Higher Ed. Organizations Alarmed Over Surveillance of Chinese Students
The treatment of Chinese researchers and scholars, including directives from federal agencies to colleges to “develop protocols” for monitoring students coming from Chinese state-affiliated research institutions, has alarmed a group of higher education organizations.
On Monday, PEN America released a statement raising concerns over increased scrutiny of students due to their country of origin and encroachment of their individual rights in violation of the principle of free and open academic inquiry and exchange.
According to an NPR report, over the last one year, the Federal Bureau of Investigation (FBI) paid visits to nearly 10 research universities across the nation advising them to monitor students coming from selected Chinese research universities and companies.
“Calls to monitor individuals solely based on their country of origin violate norms of due process and should raise alarms in a democracy,” the statement reads. “Disclosure requirements, information sharing, and export control enforcement all offer powerful means to protect against intellectual property theft and espionage without resorting to tactics that cast suspicion on potentially hundreds of thousands of students and scholars.”
The organizations warned that such a move has the potential to hamper the recruitment of foreign students and scholars, affect the training of new scientists, as well as damage various ongoing projects in the U.S.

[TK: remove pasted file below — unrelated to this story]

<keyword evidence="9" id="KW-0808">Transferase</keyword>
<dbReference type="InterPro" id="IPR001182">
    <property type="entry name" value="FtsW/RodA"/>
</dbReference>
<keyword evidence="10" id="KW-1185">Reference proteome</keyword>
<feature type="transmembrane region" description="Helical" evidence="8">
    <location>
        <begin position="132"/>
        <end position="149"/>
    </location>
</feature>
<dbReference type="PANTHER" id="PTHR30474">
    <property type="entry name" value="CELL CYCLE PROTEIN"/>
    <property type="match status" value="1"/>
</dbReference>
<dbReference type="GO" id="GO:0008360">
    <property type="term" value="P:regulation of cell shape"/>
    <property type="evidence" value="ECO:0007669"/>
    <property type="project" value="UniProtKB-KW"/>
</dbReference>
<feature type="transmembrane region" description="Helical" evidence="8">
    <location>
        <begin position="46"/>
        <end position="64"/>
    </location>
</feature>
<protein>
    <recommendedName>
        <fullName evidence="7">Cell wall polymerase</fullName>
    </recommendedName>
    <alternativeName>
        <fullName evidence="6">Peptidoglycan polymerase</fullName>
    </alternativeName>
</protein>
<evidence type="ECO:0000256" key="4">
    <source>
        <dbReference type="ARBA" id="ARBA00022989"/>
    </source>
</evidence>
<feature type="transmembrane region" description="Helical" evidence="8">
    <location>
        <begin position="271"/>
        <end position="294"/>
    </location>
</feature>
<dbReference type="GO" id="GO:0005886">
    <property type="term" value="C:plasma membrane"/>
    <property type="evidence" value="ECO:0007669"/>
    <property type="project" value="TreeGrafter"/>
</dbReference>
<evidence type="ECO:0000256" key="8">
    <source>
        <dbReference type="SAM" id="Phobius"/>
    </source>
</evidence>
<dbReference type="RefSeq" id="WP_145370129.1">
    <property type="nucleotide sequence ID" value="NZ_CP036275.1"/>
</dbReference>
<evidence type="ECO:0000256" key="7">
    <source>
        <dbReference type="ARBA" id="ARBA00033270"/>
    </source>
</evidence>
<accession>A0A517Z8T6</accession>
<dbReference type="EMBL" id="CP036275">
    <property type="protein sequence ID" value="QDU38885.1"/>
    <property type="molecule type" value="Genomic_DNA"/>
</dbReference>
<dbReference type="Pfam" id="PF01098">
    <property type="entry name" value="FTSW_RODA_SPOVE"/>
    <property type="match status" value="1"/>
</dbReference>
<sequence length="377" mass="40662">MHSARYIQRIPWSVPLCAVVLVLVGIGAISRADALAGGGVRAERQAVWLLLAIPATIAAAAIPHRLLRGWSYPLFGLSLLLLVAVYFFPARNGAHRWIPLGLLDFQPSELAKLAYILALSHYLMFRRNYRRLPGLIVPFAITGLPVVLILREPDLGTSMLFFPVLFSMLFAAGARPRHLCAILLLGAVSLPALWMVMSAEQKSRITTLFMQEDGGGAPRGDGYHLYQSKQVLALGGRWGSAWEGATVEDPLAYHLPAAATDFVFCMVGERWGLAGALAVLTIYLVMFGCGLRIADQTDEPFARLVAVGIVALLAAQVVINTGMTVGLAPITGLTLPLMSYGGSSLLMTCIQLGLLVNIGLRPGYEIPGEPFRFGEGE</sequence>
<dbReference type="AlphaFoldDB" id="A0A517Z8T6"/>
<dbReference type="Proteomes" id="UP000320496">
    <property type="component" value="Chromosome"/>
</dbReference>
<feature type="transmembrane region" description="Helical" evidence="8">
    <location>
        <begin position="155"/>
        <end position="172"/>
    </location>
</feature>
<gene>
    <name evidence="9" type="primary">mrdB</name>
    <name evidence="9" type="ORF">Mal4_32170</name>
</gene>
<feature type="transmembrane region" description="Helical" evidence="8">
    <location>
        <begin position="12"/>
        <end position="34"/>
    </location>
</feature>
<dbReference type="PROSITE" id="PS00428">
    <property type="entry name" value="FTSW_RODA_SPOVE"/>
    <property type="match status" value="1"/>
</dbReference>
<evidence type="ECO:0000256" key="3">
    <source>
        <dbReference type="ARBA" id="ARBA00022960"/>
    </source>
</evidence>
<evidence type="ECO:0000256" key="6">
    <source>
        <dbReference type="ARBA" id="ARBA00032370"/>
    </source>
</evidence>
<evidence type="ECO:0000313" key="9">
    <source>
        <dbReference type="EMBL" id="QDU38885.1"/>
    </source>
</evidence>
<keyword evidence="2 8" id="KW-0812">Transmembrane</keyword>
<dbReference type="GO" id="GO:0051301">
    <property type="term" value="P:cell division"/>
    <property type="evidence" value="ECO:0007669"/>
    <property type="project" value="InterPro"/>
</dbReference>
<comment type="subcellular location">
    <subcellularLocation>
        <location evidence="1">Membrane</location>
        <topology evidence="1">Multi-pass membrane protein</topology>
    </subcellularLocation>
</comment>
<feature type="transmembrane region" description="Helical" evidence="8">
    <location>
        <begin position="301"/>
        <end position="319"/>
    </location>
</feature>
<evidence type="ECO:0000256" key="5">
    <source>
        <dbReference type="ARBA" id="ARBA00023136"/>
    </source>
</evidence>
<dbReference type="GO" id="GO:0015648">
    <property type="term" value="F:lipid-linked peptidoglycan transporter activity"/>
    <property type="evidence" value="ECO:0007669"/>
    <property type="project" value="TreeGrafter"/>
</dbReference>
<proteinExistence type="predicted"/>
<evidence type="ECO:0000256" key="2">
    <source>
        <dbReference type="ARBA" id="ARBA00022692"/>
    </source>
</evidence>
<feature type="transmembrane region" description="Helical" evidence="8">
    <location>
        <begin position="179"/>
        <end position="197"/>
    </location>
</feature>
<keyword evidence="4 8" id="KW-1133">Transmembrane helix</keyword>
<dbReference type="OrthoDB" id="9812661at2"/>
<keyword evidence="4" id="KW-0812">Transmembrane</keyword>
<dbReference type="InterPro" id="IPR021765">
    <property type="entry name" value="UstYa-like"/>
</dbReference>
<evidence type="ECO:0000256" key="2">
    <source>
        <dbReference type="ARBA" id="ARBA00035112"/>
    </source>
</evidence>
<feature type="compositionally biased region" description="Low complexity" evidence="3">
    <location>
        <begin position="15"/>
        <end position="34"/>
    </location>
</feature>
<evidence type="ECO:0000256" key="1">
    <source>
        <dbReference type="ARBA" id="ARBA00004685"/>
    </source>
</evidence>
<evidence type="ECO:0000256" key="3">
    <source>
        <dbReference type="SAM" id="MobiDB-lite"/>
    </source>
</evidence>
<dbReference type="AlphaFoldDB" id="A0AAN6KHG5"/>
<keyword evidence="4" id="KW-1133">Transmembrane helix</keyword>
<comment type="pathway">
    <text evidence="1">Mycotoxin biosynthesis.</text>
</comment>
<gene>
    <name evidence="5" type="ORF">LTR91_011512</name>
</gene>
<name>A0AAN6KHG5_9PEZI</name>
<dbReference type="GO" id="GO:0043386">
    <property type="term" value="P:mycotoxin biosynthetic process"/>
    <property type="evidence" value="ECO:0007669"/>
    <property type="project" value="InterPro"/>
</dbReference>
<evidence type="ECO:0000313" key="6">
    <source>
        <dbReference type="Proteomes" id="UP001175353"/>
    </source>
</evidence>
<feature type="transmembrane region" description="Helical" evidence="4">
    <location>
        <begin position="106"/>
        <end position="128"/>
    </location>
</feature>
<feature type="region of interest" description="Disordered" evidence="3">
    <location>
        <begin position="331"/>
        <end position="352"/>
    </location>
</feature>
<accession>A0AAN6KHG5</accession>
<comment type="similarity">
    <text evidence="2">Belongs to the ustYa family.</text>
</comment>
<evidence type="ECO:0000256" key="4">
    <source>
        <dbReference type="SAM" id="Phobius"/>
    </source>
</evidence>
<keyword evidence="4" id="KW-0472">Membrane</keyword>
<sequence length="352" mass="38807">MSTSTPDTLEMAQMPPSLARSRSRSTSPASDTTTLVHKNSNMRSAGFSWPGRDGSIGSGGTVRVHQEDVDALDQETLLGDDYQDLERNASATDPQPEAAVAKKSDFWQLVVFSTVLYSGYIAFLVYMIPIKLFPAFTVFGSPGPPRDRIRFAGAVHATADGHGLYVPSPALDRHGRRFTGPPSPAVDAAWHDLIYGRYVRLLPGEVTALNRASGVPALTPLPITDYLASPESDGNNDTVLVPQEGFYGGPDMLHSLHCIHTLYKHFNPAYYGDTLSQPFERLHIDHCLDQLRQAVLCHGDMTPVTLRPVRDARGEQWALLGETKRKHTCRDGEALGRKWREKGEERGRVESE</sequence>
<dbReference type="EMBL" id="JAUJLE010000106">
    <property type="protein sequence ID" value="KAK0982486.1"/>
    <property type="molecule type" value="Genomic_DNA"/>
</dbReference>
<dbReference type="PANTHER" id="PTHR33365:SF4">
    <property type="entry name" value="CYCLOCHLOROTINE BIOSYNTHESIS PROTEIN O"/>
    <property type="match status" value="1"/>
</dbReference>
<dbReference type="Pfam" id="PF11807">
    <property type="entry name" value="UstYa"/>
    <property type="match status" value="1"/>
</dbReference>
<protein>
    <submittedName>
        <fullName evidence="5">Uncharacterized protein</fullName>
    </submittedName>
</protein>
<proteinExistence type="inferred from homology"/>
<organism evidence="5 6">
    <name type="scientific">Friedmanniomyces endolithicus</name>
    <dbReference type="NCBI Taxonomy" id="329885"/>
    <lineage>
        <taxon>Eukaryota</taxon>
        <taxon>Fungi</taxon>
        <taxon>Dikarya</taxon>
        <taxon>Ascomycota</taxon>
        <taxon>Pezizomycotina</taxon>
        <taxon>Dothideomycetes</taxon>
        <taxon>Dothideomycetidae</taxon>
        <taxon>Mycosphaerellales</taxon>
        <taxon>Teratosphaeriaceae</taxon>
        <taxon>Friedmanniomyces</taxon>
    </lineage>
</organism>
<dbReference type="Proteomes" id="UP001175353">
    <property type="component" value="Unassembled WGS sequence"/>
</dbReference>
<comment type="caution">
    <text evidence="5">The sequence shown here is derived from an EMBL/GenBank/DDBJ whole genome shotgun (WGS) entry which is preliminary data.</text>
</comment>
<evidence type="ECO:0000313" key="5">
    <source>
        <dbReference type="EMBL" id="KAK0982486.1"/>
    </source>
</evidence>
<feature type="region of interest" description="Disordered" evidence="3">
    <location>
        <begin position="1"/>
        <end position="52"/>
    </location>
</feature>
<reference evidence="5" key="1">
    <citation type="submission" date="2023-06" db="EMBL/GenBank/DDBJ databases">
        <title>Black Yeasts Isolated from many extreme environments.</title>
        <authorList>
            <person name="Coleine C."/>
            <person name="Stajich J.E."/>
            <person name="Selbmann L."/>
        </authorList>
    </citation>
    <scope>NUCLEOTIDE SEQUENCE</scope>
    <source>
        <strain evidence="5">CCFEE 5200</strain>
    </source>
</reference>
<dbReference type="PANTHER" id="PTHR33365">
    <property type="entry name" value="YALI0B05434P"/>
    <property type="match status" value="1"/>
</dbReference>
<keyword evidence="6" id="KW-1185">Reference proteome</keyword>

They also called on China to stop using international students and faculty for espionage, which is leading to curtailment of academic freedom of host institutions and students. It also urged universities to not let the federal agencies infringe upon the rights of the universities and students.
“We advise universities to zealously safeguard their independence—to maintain their commitment to academic freedom, to uphold the principle of due process, and to respect the privacy rights of students and faculty, no matter their national origins,” the statement said.
Earlier this month, Assistant Secretary of State for Educational and Cultural Affairs Marie Royce had called for providing a welcoming environment to Chinese students by integrating them on campuses. She blamed “constant negative and false narrative” as the primary reason why Chinese students perceive the United States in a bad light and become reluctant to have interactions with their American peers.